Connan Mockasin: When people say my music's weird, I find it a bit scary
Connan (rhymes with con man) Mockasin's intimate relationship with his tape machine has yielded some of the gauziest pop psychedelia of late. Last year's Caramel (Mexican Summer) will delight Prince fans with the slinky soul "I'm the Man, That Will Find You" and the pitch-altered pleasure of "I Wanna Roll With You." His approach has earned him tour slots with Radiohead, and he's collaborated with French chanteuse Charlotte Gainsbourg. Hopefully arriving soon is a project titled Soft Hair, which he worked on with Late of the Pier's Sam Eastgate.
In conversation, the New Zealand-bred artist now residing in Europe keeps his cards exceedingly close to his chest. Several of Gimme Noise's inquiries were deflected with "That's a hard question," but when he does open up, Mockasin reveals himself as a thoughtful and sensitive soul. Before tonight's 7th St Entry show, here's Mockasin on car accidents, Lorde, and how boring music fans have become.
Gimme Noise: How does your karaoke persona compare to what you do during a show?
Connan Mockasin: I love karaoke. I think it's pretty much the same. I get more nervous doing karaoke, but I'm also nervous at the start of my shows. It feels like I'm doing a support show at the same time. I've got a couple of standbys, "Gangsta's Paradise" and "Tears in Heaven." If I'm feeling down, probably "Tears in Heaven."
I absolutely love the third section of "It's Your Body" on your album. It sounds exactly like a motorcycle accident sculpted from electric guitar. Have you ever been in an accident?
No, nothing serious. I have been in two car accidents. They were both in the same day. Same car as well. Different car coming the other way. It was within five minutes of each other. It was a slight bit of a jolt.
The technique added some drama to Caramel.
Thank you. You're the first person to say that about that part. I wanted a car wreck in that part of the song because [just before that] they're singing about a car race and a car crash coming up. It was probably my most proud part of the record -- making a car race with a guitar. It was just with the guitar and the tape machine.
When are you satisfied during the creative process?
Once I finish, I find it very difficult to listen to. When I'm working on it, I'm hearing it every day. It's nice, but then it takes a while to do shows and promotions, so it's a completely different thing. I love working on projects, and I'd love to do more. It'd be nice to do that for a long time. I'll probably have time next year.
Have you been exposed to Lorde?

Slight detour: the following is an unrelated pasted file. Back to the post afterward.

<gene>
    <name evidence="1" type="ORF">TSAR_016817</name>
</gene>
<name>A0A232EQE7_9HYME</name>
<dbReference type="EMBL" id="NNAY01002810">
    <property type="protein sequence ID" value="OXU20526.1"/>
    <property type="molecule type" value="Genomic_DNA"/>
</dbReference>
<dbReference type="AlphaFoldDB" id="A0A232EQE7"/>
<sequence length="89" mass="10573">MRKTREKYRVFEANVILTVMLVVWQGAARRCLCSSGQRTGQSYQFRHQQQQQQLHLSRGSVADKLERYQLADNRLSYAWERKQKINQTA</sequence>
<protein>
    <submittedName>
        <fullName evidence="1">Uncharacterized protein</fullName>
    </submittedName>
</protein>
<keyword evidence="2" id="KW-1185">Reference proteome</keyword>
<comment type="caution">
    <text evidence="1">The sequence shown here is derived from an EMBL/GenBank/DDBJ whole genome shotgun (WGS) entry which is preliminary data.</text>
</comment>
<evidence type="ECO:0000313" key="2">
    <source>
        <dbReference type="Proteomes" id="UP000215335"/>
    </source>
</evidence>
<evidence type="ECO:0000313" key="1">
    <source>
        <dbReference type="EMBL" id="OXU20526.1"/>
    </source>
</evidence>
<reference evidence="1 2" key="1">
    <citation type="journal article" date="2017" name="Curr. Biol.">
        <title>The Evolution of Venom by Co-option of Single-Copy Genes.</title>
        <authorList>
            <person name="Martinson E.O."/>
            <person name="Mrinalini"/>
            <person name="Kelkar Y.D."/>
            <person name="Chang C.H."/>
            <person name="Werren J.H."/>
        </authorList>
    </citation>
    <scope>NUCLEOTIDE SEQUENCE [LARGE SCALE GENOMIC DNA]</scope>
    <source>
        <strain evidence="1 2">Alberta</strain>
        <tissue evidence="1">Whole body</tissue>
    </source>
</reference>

Yeah. I sure have. Good on her. I've heard a song. I hear it quite often in people's cars. I'm not patriotic towards someone just because they're from the same country. It doesn't get me any more excited. It doesn't get me going any less if she wasn't from New Zealand either. It's good on her still. She got me going, but it doesn't get me going.
How about Ariel Pink? How do you feel about other artists using similar experimental techniques?
There's more and more people doing -- people call it weird -- but it's not. I don't find his music, or my music, or Mac DeMarco, weird. Music's so [long pause] over-thought and processed. If you record this way, it's however it comes out. Leave it for a few days and not worry about it. It's just so watered down now. When people hear Ariel Pink or something like that and it's got mistakes or it's got character or personality in there, people call it weird when it's not weird. That's what I think. When people say my music's weird, I find it a bit scary. That shows how boring stuff is. People are just so boring. The majority are just brainwashed sheep.
With everything going on in society, music's far from the weirdest thing going on. It's a touchy topic, isn't it?
It's a strange one. I don't understand. They call you a freak or something. It's strange how boring everything's gotten if that's what's considered weird. I feel really tame. I'm just trying to make as beautiful music as I can. Not weird or freaky. Music's got this... I wish I could go away and just make stuff. Whether it comes out or not, you're making it. As long as you think it's good.
Connan Mockasin. With Kirin J. Callinan and Andrew Broder. 8 p.m., Thursday, May 8 at 7th St. Entry. Info.
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